Stretches

Iliopsoas Muscle Group Stretch

The iliacus and psoas major (a.k.a. iliopsoas) is a key player in low back and pelvis integrity. When it is tight, we are more likely to experience low back pain, compromised gate, and pelvic pain. Why is this? The psoas major has its origin on the transverse processes and bodies of the lumbar vertebrae; iliacus’s origin is the anterior iliac bone (a major pelvic bone). The insertion for these two muscles is at the lesser trochanter of the femur bone; this is located inferior to the hip articulation, on the medial or inner aspect of the thigh. Perhaps you can imagine that tightness in these muscles will greatly impact the low back and pelvis.

The iliopsoas muscle group

You will need a table or other sturdy surface that is approximately 8 inches lower than your waist line. Facing toward the table, step back one full stride length (or approx. arms length), bringing both feet together. Lift one foot up onto the edge of the table; now lean forward, bringing your hands to the top of the table and to the sides of your front foot. Be careful to keep the toes of both feet pointing in the direction you are facing. Push your hips forward; as you do this, your back heel should come up off of the ground and you should be feeling a stretch in front of the hip (in the location of your front pants pocket) on the same side as your back foot . To deepen the stretch, continue pushing your hips forward while also pushing your rear heel down to the ground.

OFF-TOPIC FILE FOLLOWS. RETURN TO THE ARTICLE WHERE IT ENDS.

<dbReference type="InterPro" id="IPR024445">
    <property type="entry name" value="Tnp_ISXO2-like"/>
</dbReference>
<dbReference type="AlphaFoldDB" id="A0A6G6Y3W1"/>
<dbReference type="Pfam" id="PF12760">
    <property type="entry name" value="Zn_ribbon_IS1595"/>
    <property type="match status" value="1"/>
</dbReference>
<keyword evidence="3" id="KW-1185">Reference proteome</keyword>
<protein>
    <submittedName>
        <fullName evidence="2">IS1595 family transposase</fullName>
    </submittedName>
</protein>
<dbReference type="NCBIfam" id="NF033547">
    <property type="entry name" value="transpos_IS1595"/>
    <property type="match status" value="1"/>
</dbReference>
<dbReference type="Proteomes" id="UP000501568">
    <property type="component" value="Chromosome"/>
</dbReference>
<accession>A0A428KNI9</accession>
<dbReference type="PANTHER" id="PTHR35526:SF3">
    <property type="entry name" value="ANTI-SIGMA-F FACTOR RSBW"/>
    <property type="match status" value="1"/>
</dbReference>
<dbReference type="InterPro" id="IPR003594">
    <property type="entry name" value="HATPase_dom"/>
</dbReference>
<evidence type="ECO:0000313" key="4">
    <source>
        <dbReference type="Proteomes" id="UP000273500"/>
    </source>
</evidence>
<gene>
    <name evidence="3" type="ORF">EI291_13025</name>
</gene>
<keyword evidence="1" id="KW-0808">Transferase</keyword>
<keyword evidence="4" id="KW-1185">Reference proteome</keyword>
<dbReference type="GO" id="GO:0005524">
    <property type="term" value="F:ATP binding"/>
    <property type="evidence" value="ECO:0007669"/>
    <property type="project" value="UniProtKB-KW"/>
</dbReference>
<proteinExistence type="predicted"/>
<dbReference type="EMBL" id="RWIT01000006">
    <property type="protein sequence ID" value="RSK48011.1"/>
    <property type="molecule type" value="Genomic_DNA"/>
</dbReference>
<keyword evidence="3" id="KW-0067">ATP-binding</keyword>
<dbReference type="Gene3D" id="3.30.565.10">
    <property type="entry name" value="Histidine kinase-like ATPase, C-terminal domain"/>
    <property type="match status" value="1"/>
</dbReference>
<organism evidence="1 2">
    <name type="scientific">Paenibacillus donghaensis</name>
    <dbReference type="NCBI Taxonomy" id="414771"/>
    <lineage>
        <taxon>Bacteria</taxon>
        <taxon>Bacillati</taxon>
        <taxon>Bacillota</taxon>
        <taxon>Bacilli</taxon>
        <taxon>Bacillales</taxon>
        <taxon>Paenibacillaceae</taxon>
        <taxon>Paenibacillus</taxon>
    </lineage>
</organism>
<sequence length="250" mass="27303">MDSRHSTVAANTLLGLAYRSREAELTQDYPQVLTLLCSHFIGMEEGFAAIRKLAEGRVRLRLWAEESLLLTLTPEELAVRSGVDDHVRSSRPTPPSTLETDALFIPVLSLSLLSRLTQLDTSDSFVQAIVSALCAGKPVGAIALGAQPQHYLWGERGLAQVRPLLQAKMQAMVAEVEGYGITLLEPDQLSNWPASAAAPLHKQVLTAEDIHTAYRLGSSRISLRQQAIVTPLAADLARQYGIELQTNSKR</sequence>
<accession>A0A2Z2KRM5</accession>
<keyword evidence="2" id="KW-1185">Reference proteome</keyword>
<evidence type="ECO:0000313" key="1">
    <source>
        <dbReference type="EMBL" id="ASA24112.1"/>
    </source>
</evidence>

And there you have a great ilio-psoas stretch.